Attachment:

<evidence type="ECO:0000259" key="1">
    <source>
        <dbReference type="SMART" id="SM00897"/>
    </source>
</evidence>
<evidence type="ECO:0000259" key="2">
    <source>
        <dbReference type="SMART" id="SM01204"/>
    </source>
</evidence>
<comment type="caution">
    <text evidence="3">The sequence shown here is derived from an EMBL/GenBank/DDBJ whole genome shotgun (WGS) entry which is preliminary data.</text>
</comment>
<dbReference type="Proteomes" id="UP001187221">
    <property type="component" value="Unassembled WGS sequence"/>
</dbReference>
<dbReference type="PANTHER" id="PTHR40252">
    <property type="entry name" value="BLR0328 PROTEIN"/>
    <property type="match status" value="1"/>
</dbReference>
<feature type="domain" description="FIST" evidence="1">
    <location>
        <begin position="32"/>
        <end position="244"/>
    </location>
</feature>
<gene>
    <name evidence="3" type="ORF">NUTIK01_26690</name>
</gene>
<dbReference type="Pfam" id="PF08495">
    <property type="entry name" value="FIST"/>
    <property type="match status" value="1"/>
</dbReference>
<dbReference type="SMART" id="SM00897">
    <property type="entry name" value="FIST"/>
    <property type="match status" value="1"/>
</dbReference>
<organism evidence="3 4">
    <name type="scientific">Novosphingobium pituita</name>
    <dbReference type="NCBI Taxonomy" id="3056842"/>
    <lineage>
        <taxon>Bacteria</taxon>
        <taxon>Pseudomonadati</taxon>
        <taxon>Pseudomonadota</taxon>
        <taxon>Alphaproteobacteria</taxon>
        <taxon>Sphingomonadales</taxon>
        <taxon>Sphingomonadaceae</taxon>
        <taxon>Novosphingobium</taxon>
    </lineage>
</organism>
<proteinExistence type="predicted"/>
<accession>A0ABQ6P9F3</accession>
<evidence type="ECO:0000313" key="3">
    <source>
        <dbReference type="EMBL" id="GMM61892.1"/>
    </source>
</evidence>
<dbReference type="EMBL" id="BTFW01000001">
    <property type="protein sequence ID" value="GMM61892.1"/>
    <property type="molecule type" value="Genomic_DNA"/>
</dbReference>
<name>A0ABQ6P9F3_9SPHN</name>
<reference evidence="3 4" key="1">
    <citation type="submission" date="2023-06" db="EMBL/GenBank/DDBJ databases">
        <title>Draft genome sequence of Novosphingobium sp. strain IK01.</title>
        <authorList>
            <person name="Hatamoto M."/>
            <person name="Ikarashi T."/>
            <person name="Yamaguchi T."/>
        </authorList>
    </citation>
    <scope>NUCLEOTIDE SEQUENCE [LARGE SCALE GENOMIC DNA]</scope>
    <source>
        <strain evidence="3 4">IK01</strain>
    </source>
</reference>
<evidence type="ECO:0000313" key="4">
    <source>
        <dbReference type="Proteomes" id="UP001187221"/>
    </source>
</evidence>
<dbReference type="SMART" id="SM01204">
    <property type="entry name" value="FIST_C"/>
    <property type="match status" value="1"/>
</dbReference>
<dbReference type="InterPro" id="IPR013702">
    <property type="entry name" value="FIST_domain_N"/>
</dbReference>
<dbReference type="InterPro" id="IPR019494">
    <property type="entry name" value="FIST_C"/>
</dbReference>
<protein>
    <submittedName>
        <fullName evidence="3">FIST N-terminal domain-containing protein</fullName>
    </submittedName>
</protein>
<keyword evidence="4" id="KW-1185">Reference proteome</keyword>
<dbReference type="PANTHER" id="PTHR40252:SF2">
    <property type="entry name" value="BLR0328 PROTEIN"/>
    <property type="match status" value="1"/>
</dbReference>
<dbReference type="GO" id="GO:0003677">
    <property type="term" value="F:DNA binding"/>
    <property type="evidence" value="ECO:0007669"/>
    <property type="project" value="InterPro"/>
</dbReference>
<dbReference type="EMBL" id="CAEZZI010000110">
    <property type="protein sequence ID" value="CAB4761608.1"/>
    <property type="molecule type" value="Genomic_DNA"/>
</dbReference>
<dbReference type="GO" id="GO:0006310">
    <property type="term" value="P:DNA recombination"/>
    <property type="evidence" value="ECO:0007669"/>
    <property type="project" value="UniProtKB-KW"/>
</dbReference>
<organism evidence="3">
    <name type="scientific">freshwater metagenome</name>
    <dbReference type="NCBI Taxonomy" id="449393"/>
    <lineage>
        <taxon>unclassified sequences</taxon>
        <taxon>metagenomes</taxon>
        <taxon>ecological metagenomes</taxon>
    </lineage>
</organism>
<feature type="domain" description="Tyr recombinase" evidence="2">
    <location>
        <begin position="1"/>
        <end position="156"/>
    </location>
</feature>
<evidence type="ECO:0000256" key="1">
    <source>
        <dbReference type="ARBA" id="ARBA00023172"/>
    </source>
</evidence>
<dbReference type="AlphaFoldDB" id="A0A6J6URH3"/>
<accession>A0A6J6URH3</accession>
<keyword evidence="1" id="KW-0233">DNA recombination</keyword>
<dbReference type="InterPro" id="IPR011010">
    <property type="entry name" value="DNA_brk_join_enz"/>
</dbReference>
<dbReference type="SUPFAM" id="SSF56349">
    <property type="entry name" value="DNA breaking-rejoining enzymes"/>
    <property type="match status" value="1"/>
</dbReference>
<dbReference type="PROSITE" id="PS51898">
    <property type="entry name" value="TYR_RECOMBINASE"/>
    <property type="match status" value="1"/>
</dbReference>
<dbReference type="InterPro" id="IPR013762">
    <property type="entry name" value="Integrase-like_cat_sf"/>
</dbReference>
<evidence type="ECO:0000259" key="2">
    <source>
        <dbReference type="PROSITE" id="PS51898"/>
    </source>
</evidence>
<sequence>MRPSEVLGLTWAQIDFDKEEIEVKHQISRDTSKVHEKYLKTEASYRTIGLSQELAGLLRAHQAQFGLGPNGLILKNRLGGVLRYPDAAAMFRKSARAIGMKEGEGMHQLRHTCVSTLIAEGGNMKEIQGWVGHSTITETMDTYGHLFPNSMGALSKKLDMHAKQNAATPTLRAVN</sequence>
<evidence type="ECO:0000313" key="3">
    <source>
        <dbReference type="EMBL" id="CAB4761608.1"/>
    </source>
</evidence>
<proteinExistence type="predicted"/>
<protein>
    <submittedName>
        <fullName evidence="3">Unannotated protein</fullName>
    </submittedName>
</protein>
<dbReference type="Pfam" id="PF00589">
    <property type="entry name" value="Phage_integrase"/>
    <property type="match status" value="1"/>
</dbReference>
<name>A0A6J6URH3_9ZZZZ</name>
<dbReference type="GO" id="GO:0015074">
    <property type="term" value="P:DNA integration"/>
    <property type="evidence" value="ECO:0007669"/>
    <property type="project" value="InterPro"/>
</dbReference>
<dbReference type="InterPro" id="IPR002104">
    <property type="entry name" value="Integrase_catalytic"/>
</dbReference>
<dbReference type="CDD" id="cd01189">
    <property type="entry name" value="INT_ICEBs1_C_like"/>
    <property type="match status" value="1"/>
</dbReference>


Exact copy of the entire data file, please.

<evidence type="ECO:0000259" key="1">
    <source>
        <dbReference type="SMART" id="SM00897"/>
    </source>
</evidence>
<evidence type="ECO:0000259" key="2">
    <source>
        <dbReference type="SMART" id="SM01204"/>
    </source>
</evidence>
<comment type="caution">
    <text evidence="3">The sequence shown here is derived from an EMBL/GenBank/DDBJ whole genome shotgun (WGS) entry which is preliminary data.</text>
</comment>
<dbReference type="Proteomes" id="UP001187221">
    <property type="component" value="Unassembled WGS sequence"/>
</dbReference>
<dbReference type="PANTHER" id="PTHR40252">
    <property type="entry name" value="BLR0328 PROTEIN"/>
    <property type="match status" value="1"/>
</dbReference>
<feature type="domain" description="FIST" evidence="1">
    <location>
        <begin position="32"/>
        <end position="244"/>
    </location>
</feature>
<gene>
    <name evidence="3" type="ORF">NUTIK01_26690</name>
</gene>
<dbReference type="Pfam" id="PF08495">
    <property type="entry name" value="FIST"/>
    <property type="match status" value="1"/>
</dbReference>
<dbReference type="SMART" id="SM00897">
    <property type="entry name" value="FIST"/>
    <property type="match status" value="1"/>
</dbReference>
<organism evidence="3 4">
    <name type="scientific">Novosphingobium pituita</name>
    <dbReference type="NCBI Taxonomy" id="3056842"/>
    <lineage>
        <taxon>Bacteria</taxon>
        <taxon>Pseudomonadati</taxon>
        <taxon>Pseudomonadota</taxon>
        <taxon>Alphaproteobacteria</taxon>
        <taxon>Sphingomonadales</taxon>
        <taxon>Sphingomonadaceae</taxon>
        <taxon>Novosphingobium</taxon>
    </lineage>
</organism>
<proteinExistence type="predicted"/>
<accession>A0ABQ6P9F3</accession>
<evidence type="ECO:0000313" key="3">
    <source>
        <dbReference type="EMBL" id="GMM61892.1"/>
    </source>
</evidence>
<dbReference type="EMBL" id="BTFW01000001">
    <property type="protein sequence ID" value="GMM61892.1"/>
    <property type="molecule type" value="Genomic_DNA"/>
</dbReference>
<name>A0ABQ6P9F3_9SPHN</name>
<reference evidence="3 4" key="1">
    <citation type="submission" date="2023-06" db="EMBL/GenBank/DDBJ databases">
        <title>Draft genome sequence of Novosphingobium sp. strain IK01.</title>
        <authorList>
            <person name="Hatamoto M."/>
            <person name="Ikarashi T."/>
            <person name="Yamaguchi T."/>
        </authorList>
    </citation>
    <scope>NUCLEOTIDE SEQUENCE [LARGE SCALE GENOMIC DNA]</scope>
    <source>
        <strain evidence="3 4">IK01</strain>
    </source>
</reference>
<evidence type="ECO:0000313" key="4">
    <source>
        <dbReference type="Proteomes" id="UP001187221"/>
    </source>
</evidence>
<dbReference type="SMART" id="SM01204">
    <property type="entry name" value="FIST_C"/>
    <property type="match status" value="1"/>
</dbReference>
<dbReference type="InterPro" id="IPR013702">
    <property type="entry name" value="FIST_domain_N"/>
</dbReference>
<dbReference type="InterPro" id="IPR019494">
    <property type="entry name" value="FIST_C"/>
</dbReference>
<protein>
    <submittedName>
        <fullName evidence="3">FIST N-terminal domain-containing protein</fullName>
    </submittedName>
</protein>
<keyword evidence="4" id="KW-1185">Reference proteome</keyword>
<dbReference type="PANTHER" id="PTHR40252:SF2">
    <property type="entry name" value="BLR0328 PROTEIN"/>
    <property type="match status" value="1"/>
</dbReference>
<dbReference type="GO" id="GO:0003677">
    <property type="term" value="F:DNA binding"/>
    <property type="evidence" value="ECO:0007669"/>
    <property type="project" value="InterPro"/>
</dbReference>
<dbReference type="EMBL" id="CAEZZI010000110">
    <property type="protein sequence ID" value="CAB4761608.1"/>
    <property type="molecule type" value="Genomic_DNA"/>
</dbReference>
<dbReference type="GO" id="GO:0006310">
    <property type="term" value="P:DNA recombination"/>
    <property type="evidence" value="ECO:0007669"/>
    <property type="project" value="UniProtKB-KW"/>
</dbReference>
<organism evidence="3">
    <name type="scientific">freshwater metagenome</name>
    <dbReference type="NCBI Taxonomy" id="449393"/>
    <lineage>
        <taxon>unclassified sequences</taxon>
        <taxon>metagenomes</taxon>
        <taxon>ecological metagenomes</taxon>
    </lineage>
</organism>
<feature type="domain" description="Tyr recombinase" evidence="2">
    <location>
        <begin position="1"/>
        <end position="156"/>
    </location>
</feature>
<evidence type="ECO:0000256" key="1">
    <source>
        <dbReference type="ARBA" id="ARBA00023172"/>
    </source>
</evidence>
<dbReference type="AlphaFoldDB" id="A0A6J6URH3"/>
<accession>A0A6J6URH3</accession>
<keyword evidence="1" id="KW-0233">DNA recombination</keyword>
<dbReference type="InterPro" id="IPR011010">
    <property type="entry name" value="DNA_brk_join_enz"/>
</dbReference>
<dbReference type="SUPFAM" id="SSF56349">
    <property type="entry name" value="DNA breaking-rejoining enzymes"/>
    <property type="match status" value="1"/>
</dbReference>
<dbReference type="PROSITE" id="PS51898">
    <property type="entry name" value="TYR_RECOMBINASE"/>
    <property type="match status" value="1"/>
</dbReference>
<dbReference type="InterPro" id="IPR013762">
    <property type="entry name" value="Integrase-like_cat_sf"/>
</dbReference>
<evidence type="ECO:0000259" key="2">
    <source>
        <dbReference type="PROSITE" id="PS51898"/>
    </source>
</evidence>
<sequence>MRPSEVLGLTWAQIDFDKEEIEVKHQISRDTSKVHEKYLKTEASYRTIGLSQELAGLLRAHQAQFGLGPNGLILKNRLGGVLRYPDAAAMFRKSARAIGMKEGEGMHQLRHTCVSTLIAEGGNMKEIQGWVGHSTITETMDTYGHLFPNSMGALSKKLDMHAKQNAATPTLRAVN</sequence>
<evidence type="ECO:0000313" key="3">
    <source>
        <dbReference type="EMBL" id="CAB4761608.1"/>
    </source>
</evidence>
<proteinExistence type="predicted"/>
<protein>
    <submittedName>
        <fullName evidence="3">Unannotated protein</fullName>
    </submittedName>
</protein>
<dbReference type="Pfam" id="PF00589">
    <property type="entry name" value="Phage_integrase"/>
    <property type="match status" value="1"/>
</dbReference>
<name>A0A6J6URH3_9ZZZZ</name>
<dbReference type="GO" id="GO:0015074">
    <property type="term" value="P:DNA integration"/>
    <property type="evidence" value="ECO:0007669"/>
    <property type="project" value="InterPro"/>
</dbReference>
<dbReference type="InterPro" id="IPR002104">
    <property type="entry name" value="Integrase_catalytic"/>
</dbReference>
<dbReference type="CDD" id="cd01189">
    <property type="entry name" value="INT_ICEBs1_C_like"/>
    <property type="match status" value="1"/>
</dbReference>